"Then, dear madam," said he, with a world of tenderness (and I thought I saw tears in his eyes), "allow me to repeat it, that I am a Christian, and consequently I do not allow what I have rashly, and without due consideration, done; I say, I do not approve of it as lawful, and therefore, though I did, with the view I have mentioned, one unjustifiable action, I cannot say that I could satisfy myself to live in a continual practice of what in judgment we must both condemn; and though I love you above all the women in the world, and have done enough to convince you of it by resolving to marry you after what has passed between us, and by offering to quit all pretensions to any part of your estate, so that I should, as it were, take a wife after I had lain with her, and without a farthing portion, which, as my circumstances are, I need not do; I say, notwithstanding my affection to you, which is inexpressible, yet I cannot give up soul as well as body, the interest of this world and the hopes of another; and you cannot call this my disrespect to you."

If ever any man in the world was truly valuable for the strictest honesty of intention, this was the man; and if ever woman in her senses rejected a man of merit on so trivial and frivolous a pretence, I was the woman; but surely it was the most preposterous thing that ever woman did.

He would have taken me as a wife, but would not entertain me as a whore. Was ever woman angry with any gentleman on that head? And was ever woman so stupid to choose to be a whore, where she might have been an honest wife? But infatuations are next to being possessed of the devil. I was inflexible, and pretended to argue upon the point of a woman's liberty as before, but he took me short, and with more warmth than he had yet used with me, though with the utmost respect, replied, "Dear madam, you argue for liberty, at the same time that you restrain yourself from that liberty which God and nature has directed you to take, and, to supply the deficiency, propose a vicious liberty, which is neither honourable or religious. Will you propose liberty at the expense of modesty?"

I returned, that he mistook me; I did not propose it; I only said that those that could not be content without concerning the sexes in that affair might do so indeed; might entertain a man as men do a mistress, if they thought fit, but he did not hear me say I would do so; and though, by what had passed, he might well censure me in that part, yet he should find, for the future, that I should freely converse with him without any inclination that way.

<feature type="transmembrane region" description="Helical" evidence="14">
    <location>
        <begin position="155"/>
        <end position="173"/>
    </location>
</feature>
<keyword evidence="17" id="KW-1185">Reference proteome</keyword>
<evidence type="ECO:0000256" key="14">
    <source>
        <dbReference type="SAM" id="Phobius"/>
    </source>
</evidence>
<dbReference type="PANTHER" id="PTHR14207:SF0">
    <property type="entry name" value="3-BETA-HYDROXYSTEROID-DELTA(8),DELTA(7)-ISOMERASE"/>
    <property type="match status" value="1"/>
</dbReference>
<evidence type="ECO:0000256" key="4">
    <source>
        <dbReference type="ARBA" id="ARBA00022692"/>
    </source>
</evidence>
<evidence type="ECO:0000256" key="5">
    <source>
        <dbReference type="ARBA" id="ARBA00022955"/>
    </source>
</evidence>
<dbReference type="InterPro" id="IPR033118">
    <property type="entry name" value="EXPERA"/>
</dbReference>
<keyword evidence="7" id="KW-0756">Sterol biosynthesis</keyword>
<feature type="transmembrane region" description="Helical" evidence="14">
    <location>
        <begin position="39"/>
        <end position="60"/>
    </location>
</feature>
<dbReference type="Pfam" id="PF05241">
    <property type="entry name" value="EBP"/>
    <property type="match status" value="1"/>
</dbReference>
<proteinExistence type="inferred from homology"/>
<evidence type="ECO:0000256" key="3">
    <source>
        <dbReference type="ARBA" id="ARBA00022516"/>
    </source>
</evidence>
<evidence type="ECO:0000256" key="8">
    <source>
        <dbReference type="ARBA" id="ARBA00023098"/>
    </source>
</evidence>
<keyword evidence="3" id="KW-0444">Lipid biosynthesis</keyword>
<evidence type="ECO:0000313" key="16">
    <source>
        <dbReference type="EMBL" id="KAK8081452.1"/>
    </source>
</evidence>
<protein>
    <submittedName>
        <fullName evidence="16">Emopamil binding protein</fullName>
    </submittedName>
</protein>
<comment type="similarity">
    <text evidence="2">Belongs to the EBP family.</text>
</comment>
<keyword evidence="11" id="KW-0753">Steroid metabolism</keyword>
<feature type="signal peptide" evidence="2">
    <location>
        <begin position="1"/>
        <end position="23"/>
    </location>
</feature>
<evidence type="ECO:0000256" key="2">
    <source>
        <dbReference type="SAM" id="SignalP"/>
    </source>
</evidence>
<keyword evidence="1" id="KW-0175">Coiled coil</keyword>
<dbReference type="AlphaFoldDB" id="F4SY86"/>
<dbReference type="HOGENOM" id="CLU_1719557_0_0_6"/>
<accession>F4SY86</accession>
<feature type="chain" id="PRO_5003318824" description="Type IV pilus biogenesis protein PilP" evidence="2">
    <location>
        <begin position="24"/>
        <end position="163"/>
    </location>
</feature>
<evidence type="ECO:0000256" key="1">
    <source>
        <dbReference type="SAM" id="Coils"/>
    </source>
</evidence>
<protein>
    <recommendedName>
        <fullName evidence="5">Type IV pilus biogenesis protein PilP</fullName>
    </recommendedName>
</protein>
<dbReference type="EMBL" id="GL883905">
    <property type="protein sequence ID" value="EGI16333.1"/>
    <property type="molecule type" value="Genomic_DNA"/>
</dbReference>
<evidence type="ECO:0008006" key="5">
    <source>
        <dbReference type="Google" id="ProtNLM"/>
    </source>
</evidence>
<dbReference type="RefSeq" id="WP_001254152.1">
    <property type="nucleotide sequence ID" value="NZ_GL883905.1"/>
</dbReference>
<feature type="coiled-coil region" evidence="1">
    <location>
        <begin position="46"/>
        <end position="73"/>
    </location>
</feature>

He told me he could not promise that for himself, and thought he ought not to trust himself with the opportunity, for that, as he had failed already, he was loth to lead himself into the temptation of offending again, and that this was the true reason of his resolving to go back to Paris; not that he could willingly leave me, and would be very far from wanting my invitation; but if he could not stay upon terms that became him, either as an honest man or a Christian, what could he do? And he hoped, he said, I could not blame him that he was unwilling anything that was to call him father should upbraid him with leaving him in the world to be called bastard; adding that he was astonished to think how I could satisfy myself to be so cruel to an innocent infant not yet born; professed he could neither bear the thoughts of it, much less bear to see it, and hoped I would not take it ill that he could not stay to see me delivered, for that very reason.

I saw he spoke this with a disturbed mind, and that it was with some difficulty that he restrained his passion, so I declined any farther discourse upon it; only said I hoped he would consider of it. "Oh, madam!" says he, "do not bid me consider; 'tis for you to consider;" and with that he went out of the room, in a strange kind of confusion, as was easy to be seen in his countenance.

If I had not been one of the foolishest as well as wickedest creatures upon earth, I could never have acted thus. I had one of the honestest, completest gentlemen upon earth at my hand. He had in one sense saved my life, but he had saved that life from ruin in a most remarkable manner. He loved me even to distraction, and had come from Paris to Rotterdam on purpose to seek me. He had offered me marriage even after I was with child by him, and had offered to quit all his pretensions to my estate, and give it up to my own management, having a plentiful estate of his own. Here I might have settled myself out of the reach even of disaster itself; his estate and mine would have purchased even then above two thousand pounds a year, and I might have lived like a queen—nay, far more happy than a queen; and, which was above all, I had now an opportunity to have quitted a life of crime and debauchery, which I had been given up to for several years, and to have sat down quiet in plenty and honour, and to have set myself apart to the great work which I have since seen so much necessity of and occasion for—I mean that of repentance.